Tuesday, March 1, 2016
3 Stars - Go Set a Watchman by Harper Lee
About the Book
From Harper Lee comes a landmark new novel set two decades after her beloved Pulitzer Prize-winning masterpiece, To Kill a Mockingbird.
Maycomb, Alabama. Twenty-six-year-old Jean Louise Finch--"Scout"--returns home from New York City to visit her aging father, Atticus. Set against the backdrop of the civil rights tensions and political turmoil that were transforming the South, Jean Louise's homecoming turns bittersweet when she learns disturbing truths about her close-knit family, the town and the people dearest to her. Memories from her childhood flood back, and her values and assumptions are thrown into doubt. Featuring many of the iconic characters from To Kill a Mockingbird, Go Set a Watchman perfectly captures a young woman, and a world, in a painful yet necessary transition out of the illusions of the past--a journey that can be guided only by one's conscience.
Written in the mid-1950s, Go Set a Watchman imparts a fuller, richer understanding and appreciation of Harper Lee. Here is an unforgettable novel of wisdom, humanity, passion, humor and effortless precision--a profoundly affecting work of art that is both wonderfully evocative of another era and relevant to our own times. It not only confirms the enduring brilliance of To Kill a Mockingbird, but also serves as its essential companion, adding depth, context and new meaning to an American classic.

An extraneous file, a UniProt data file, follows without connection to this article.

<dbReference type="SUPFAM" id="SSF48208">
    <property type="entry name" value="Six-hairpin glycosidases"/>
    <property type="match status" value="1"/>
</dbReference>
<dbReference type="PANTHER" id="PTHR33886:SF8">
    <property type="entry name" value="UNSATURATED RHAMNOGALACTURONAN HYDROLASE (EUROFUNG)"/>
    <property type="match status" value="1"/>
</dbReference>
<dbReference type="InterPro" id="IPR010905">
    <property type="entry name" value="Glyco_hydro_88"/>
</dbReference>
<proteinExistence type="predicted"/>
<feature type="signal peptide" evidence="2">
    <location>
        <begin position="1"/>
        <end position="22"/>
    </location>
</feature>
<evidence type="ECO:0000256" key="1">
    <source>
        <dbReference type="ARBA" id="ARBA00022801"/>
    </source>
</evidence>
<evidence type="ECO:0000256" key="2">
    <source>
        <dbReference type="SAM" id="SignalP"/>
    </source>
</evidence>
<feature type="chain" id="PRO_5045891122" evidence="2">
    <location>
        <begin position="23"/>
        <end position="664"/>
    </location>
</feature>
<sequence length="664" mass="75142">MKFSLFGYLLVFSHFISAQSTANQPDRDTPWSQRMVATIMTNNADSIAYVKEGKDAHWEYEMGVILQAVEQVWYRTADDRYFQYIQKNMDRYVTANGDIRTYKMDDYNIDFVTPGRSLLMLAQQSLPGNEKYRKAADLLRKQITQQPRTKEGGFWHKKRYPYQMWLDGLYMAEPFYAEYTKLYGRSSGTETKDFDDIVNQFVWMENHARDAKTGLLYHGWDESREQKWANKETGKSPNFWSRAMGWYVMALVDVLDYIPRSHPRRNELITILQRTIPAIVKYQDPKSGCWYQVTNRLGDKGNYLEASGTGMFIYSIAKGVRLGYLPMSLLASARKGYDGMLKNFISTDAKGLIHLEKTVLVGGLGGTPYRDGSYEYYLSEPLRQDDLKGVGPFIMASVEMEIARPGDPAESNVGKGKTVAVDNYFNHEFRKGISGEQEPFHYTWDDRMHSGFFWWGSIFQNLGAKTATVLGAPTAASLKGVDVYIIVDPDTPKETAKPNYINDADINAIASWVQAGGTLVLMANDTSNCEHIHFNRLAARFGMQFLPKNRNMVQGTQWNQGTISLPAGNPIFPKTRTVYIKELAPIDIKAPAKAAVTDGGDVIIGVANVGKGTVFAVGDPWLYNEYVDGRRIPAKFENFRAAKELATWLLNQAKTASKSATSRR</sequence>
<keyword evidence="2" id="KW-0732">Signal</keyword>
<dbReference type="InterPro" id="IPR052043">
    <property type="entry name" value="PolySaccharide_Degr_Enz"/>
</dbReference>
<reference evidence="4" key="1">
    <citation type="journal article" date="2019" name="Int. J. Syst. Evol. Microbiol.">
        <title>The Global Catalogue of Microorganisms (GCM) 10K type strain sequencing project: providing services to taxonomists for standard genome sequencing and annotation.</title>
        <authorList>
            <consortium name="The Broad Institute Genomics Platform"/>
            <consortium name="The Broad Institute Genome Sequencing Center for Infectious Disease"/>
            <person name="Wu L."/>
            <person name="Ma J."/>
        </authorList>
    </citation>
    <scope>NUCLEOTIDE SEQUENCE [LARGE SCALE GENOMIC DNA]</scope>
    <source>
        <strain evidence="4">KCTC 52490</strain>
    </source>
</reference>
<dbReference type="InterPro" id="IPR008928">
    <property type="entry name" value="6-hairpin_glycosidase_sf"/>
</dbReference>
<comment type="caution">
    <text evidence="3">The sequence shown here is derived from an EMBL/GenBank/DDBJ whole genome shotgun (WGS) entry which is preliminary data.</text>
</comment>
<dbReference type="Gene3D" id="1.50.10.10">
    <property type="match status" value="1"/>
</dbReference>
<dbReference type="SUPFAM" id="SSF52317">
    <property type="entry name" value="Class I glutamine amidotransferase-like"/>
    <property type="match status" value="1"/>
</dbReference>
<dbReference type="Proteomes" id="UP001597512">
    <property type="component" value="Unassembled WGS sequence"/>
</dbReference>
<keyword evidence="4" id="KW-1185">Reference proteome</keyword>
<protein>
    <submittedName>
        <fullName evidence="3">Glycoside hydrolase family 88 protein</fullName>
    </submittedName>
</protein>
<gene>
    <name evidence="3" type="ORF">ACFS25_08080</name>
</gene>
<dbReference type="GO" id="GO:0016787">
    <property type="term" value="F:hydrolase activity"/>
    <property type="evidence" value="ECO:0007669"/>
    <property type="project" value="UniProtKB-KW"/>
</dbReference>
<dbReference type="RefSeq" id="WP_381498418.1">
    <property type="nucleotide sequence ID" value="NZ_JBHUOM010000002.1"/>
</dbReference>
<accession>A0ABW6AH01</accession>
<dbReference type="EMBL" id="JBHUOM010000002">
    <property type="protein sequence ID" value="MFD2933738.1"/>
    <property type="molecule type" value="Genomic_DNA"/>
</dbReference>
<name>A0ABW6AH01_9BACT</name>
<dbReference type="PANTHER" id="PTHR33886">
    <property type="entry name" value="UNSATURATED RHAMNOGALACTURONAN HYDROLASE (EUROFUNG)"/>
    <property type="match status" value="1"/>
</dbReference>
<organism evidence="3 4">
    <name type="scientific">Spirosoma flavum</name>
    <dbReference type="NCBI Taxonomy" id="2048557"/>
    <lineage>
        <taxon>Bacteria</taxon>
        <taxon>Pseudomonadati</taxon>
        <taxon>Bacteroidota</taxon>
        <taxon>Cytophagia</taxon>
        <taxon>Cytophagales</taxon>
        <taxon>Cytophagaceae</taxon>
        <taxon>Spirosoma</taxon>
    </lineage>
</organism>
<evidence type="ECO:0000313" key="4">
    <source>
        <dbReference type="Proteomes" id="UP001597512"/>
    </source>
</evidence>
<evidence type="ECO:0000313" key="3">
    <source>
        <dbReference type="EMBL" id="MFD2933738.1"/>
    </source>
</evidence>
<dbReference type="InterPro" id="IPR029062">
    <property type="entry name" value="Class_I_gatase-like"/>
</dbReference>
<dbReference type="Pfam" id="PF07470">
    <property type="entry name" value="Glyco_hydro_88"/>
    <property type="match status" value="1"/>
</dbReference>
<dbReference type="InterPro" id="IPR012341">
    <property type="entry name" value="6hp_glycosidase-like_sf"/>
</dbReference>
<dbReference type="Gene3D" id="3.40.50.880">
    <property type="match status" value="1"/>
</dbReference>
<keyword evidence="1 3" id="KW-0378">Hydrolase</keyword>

I liked To Kill a Mockingbird. It was one of the few required reads in school I enjoyed, and one I read more than once. When I first found out about Go Set A Watchman I was all
and I pre-ordered at first opportunity. Then we all learned about the actual story, then
and then came the thinkpieces. I didn't read any before going into this, and I didn't read reviews despite having the NYT and others spoil certain parts. I wanted to see for myself, and to be honest the book was...okay. It didn't blow my mind, but it didn't infuriate me. It's basically the story of a young woman who comes home for a visit to realize the pedestal on which she viewed her father isn't as high as she once thought. How her family treats her after she confronts them on their prejudices, though, left me rankled.
I thought the strongest parts of the story were the flashbacks with Jem, and I imagine her editor initially thought so, too, and encouraged the story that became TKAM.